Wednesday, March 28, 2007
Writers I adore: David Sedaris
One Saturday, while browsing through second-hand bookshops, I came across a well-thumbed, slightly bent copy of David Sedaris' short story collection, Me Talk Pretty One Day. At the low, low price of $3.50 (how does one get a euro sign to work?), I just had to buy it. I'd already read it a couple of times, but I needed my own copy.
Later, while on the bus home, I took the risk of getting travel-sick and began to read a couple of the stories. Midway through Jesus Saves, I had to stop. Not because I was about to get sick, but because my loud giggles were disturbing the people around me. I closed the book hurriedly and shoved it in my bag. Too late, the words were stuck in my brain and I couldn't help myself. Shoulder quivering with the force of trying to hold back the laughter, eyes brimming over with mirthful tears, I stared out of the window and made myself think of Sad Things.
Okay, I'll admit that it's quite easy to make me laugh. My sister once threatened to disown me when we went to see Flushed Away (that movie was brilliant on about ten different levels) I was laughing so hard. But Sedaris is someone special. No matter how many times I read his writing, no matter if I know the stories almost by heart, I still find them amazingly amusing.
David Sedaris is an American humourist now living in France. He's gay, comes from a large family and once worked as an elf in a department store. His account of this job, as told in the story The SantaLand Diaries, is one of my favourite short stories of all time. Yep, a non-fiction comedy piece is up there with Lorrie Moore, Kafka and the rest of 'em. Listen to the story here - Sedaris also reads his work on American radio. Once you listen to him reading, his voice will never leave your head. In a good way, I mean.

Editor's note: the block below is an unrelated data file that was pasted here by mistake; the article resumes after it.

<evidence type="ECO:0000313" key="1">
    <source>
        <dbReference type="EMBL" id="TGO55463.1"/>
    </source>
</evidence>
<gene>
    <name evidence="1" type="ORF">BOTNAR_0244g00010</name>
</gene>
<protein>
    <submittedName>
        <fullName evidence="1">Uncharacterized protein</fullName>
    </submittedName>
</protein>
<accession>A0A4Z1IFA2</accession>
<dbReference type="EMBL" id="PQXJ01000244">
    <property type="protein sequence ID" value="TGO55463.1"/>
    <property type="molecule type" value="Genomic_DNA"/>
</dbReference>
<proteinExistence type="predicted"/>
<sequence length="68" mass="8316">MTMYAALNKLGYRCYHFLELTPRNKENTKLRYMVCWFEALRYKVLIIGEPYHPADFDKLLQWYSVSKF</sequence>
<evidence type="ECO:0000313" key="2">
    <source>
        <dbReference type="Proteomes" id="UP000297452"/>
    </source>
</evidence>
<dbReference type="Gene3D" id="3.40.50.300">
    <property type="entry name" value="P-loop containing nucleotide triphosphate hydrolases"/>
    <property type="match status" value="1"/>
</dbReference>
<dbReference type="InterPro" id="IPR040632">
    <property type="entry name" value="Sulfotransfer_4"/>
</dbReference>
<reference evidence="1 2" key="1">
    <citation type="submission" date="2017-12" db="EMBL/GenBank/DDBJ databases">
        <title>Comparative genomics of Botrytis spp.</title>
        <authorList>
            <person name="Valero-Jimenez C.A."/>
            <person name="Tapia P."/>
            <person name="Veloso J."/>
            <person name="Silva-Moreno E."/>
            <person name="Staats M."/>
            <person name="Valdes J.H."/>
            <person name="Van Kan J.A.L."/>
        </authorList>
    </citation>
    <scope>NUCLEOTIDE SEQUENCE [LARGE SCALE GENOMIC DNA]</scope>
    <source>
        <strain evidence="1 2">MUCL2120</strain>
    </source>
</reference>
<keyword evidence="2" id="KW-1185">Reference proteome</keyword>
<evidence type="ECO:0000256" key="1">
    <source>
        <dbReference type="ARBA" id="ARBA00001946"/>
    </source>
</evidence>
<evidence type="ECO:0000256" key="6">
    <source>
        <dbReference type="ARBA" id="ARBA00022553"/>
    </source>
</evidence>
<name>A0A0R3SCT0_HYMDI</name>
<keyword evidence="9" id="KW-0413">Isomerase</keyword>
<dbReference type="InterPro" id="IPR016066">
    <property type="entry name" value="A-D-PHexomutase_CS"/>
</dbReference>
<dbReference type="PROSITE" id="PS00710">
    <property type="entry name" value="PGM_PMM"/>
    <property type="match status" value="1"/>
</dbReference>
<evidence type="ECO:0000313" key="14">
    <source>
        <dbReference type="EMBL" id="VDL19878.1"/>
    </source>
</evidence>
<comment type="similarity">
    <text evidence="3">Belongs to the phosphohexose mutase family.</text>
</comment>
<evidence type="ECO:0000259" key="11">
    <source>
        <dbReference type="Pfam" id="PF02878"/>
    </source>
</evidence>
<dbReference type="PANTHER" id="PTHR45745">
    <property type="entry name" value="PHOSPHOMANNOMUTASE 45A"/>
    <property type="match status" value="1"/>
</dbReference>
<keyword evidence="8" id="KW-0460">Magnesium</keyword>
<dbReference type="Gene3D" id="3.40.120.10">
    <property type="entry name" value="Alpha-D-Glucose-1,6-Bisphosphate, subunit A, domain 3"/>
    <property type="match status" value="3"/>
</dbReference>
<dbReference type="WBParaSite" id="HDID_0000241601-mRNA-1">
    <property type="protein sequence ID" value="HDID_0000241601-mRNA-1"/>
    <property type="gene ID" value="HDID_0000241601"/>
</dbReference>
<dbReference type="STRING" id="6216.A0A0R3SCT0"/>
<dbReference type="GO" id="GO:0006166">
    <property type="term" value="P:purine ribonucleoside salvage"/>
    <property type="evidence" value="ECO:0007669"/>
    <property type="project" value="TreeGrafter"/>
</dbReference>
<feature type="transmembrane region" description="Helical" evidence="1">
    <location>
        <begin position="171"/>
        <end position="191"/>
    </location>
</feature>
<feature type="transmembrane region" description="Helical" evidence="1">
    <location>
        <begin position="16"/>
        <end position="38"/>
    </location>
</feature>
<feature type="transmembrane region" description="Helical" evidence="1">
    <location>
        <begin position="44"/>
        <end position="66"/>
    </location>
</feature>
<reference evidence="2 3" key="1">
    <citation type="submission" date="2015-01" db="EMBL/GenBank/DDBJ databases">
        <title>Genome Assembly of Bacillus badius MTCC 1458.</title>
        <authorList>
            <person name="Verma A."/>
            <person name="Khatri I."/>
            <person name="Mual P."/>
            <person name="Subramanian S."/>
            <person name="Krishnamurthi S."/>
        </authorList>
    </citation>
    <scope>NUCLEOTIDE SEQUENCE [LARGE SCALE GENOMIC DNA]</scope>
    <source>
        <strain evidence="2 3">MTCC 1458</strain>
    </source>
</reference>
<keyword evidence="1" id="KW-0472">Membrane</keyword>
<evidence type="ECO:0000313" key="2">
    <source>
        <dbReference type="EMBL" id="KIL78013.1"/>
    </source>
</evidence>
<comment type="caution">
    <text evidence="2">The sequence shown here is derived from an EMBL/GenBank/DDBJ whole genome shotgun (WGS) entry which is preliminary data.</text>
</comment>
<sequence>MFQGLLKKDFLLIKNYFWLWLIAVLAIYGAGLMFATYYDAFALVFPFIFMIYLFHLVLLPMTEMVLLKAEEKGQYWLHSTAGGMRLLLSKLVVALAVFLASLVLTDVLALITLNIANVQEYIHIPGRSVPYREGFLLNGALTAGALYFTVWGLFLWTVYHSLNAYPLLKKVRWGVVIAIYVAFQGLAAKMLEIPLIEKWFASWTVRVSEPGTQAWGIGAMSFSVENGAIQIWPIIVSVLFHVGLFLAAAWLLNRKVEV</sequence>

Some of his best work comes from his struggles with the French language. When he first moved to France, the only word he knew was "bottleneck", which, as you can imagine, isn't the most useful phrase to have at your disposal. Fortunately, after a torturous series of French lessons ("It was mid-October when the teacher singled me out saying 'Every day spent with you is like having a cesarean section'. And it struck me, for the first time since arriving in France, I could understand every word that someone was saying") he became quite fluent. He puts his life into his work, we know his family, his childhood, his lovelife and his little quirks and foibles. Over the years that I've read him (I first came across his writing in Paris, around 2004) I've grown to love his work like an old friend. His books sit on my shelves, waiting for those days when I feel miserable and need someone to make me smile again.
But don't take my word on it. Check him out for yourselves;
In The Waiting Room
Interview with David Sedaris
Other links of interest:
I wouldn't wear this shirt, but it sure does make me laugh.
Emma over at All About My Movies is holding a blogathon this July on the subject of "Performances that Changed Your Life". Sign up now!
And don't forgot, series 3 of Doctor Who is beginning this Saturday!